I Will Not Be Shaken: a songwriter’s journey through the Psalms

[box] This is the perfect way truly to HEAR the Psalms — with scholarship and music, with mind and heart, with intelligence and emotion, with our whole unified soul! — Marva Dawn, theologian, speaker, and author[/box] I have to confess that it felt slightly surreal to finally hold a copy

High-Powered Reconciliation

Healing the Wounds of Dams Premier Greg Selinger stood on a stage in a school gym in Cross Lake, Manitoba in front of a crowd of 225 people who came to hear something they had never heard before. “I wish now on behalf of the Government of Manitoba,” Selinger said,

Eat Me: What Did Cranmer Really Mean?

Cranmer on ‘This is my body’: Literal or Figurative? “This is my body… this is my blood.” These “words of institution” are taken literally by some Anglicans and figuratively by others. What was the view of Thomas Cranmer (1489-1556), the first Anglican archbishop of Canterbury and primary author of the

Coming Up Jesusie: early Inuit reception of Christianity

When I went to Arctic Bay, Nunavut (then part of the Northwest Territories), in 1979, I was surprised to find an active and clearly committed Christian community with no ordained minister. My anthropological training had taught me that the missionary influence had undermined and destroyed the “traditional” cosmologies and was

Saints’ Stories: Margaret Ada Etter

Remembered by Doreen Belair Margaret Ada Etter, originally from Aulac, New Brunswick, first travelled this part of Canada with “Miss Hazel’s Van,” setting up Sunday School by post and holding Vacation Bible Schools.  She fell in love with Ontario and felt called to stay. Thus, Margaret came to the Diocese of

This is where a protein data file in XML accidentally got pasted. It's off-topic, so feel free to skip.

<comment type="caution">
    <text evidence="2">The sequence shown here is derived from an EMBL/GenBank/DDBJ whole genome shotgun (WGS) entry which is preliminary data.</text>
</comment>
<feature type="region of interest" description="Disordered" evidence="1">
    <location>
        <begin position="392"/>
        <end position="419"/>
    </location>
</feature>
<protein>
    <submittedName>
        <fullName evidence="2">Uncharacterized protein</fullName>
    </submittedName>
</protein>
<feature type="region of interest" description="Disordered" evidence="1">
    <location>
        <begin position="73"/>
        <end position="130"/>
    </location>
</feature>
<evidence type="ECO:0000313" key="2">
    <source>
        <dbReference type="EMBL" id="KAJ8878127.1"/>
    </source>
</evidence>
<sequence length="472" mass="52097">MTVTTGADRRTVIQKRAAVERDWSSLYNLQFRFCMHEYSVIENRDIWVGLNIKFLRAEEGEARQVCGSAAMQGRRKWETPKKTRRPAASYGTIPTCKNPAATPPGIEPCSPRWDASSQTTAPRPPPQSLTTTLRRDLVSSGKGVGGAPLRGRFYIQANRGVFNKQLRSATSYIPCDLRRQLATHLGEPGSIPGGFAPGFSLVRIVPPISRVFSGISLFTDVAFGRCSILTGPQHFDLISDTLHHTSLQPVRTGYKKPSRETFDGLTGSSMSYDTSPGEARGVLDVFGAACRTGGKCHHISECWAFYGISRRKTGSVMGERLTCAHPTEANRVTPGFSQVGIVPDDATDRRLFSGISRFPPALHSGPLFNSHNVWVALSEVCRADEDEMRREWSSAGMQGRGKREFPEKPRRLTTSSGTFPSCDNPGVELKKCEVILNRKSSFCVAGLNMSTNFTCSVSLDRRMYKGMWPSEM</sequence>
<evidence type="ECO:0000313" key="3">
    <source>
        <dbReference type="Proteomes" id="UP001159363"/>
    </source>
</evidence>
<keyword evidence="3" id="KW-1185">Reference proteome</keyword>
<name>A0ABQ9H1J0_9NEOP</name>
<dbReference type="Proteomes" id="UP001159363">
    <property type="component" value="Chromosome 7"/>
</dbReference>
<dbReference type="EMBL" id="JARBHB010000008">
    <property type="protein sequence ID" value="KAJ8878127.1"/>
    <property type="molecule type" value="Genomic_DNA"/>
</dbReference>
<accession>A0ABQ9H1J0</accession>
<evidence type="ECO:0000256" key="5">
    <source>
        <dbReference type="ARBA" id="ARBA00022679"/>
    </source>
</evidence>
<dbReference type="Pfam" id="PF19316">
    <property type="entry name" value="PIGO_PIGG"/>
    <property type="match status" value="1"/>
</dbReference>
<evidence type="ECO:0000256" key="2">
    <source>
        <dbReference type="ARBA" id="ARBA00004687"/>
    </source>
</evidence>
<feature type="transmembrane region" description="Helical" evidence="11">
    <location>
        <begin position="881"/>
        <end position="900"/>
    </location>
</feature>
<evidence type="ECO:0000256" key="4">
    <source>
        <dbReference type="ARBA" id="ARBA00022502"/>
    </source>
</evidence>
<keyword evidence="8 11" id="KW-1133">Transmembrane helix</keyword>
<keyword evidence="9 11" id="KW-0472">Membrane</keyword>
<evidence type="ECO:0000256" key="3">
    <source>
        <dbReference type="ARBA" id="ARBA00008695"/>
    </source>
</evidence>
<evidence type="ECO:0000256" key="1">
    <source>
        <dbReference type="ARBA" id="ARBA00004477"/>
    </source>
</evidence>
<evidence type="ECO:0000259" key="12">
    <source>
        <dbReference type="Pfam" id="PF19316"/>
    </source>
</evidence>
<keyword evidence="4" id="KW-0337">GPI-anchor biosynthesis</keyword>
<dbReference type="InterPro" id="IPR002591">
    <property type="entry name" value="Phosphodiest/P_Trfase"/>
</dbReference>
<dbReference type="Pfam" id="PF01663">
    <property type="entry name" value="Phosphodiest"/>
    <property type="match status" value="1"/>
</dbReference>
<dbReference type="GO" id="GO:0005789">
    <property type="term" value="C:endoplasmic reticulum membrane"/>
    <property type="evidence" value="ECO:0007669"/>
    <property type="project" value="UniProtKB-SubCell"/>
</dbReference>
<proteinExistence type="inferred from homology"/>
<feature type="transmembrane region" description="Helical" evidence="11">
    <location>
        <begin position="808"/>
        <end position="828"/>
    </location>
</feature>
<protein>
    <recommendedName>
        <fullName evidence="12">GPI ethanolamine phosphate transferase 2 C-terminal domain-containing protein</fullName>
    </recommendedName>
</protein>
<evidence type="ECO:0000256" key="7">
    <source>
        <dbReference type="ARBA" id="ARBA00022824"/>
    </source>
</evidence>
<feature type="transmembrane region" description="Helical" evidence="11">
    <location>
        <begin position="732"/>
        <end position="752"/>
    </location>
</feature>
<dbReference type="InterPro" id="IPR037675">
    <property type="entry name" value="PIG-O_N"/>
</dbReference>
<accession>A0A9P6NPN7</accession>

We start this month’s issue off with an article from the Rev. Theo Robinson on the resolution at General Synod on Pastoral Liturgies for Journeys for Gender Transition and Affirmation. This article explores the context leading up to the resolution and the good news of the Anglican Church of Canada becoming the first in the worldwide communion of Anglican Churches to have a pastoral liturgy for gender transition.

Next, the Rev. Dixie Bird describes the experiences and teachings shared at Sacred Beginnings. Sacred Beginnings is an embryo of Sacred Circle for youth to learn traditional teachings and get involved in the work being done by Indigenous Anglicans and just had its second gathering in May this year.

The Rev. Alan Hayes reflects on the 1963 Anglican Congress in Toronto which was a turning point in Anglican history and began significant conversations about decolonization and the Anglican Church’s relationship with the British empire. A recent conference marking 60 years since this congress has brought forward reflections on what has changed in the Anglican church in the intervening years.

A note from Refugee Coordinator Marlene Smith invites you to the diocese’s marking of World Refugee Day on June 23rd at Epiphany Indigenous Church. This day is meant as an invitation to “welcome the stranger” and calls us to explore the relationship between moving towards reconciliation with Indigenous peoples and supporting those displaced by war abroad.

Robyn Sulkko of the PWRDF youth council announces their 12 month Youth to Youth program which provides opportunities for people ages 12-16 to learn about each other’s cultures and build right relationships with each other.

Finally, a parish profile on St. Michael and All Angels’ explores how that community’s unique Anglo-Catholic worship connects with both retired clergy and congregants in their 20s all looking to worship with all the senses in a context outside of the business of daily life.

I hope you enjoy this month’s articles.


Read and download the June issue here.

Access a printer-friendly version here.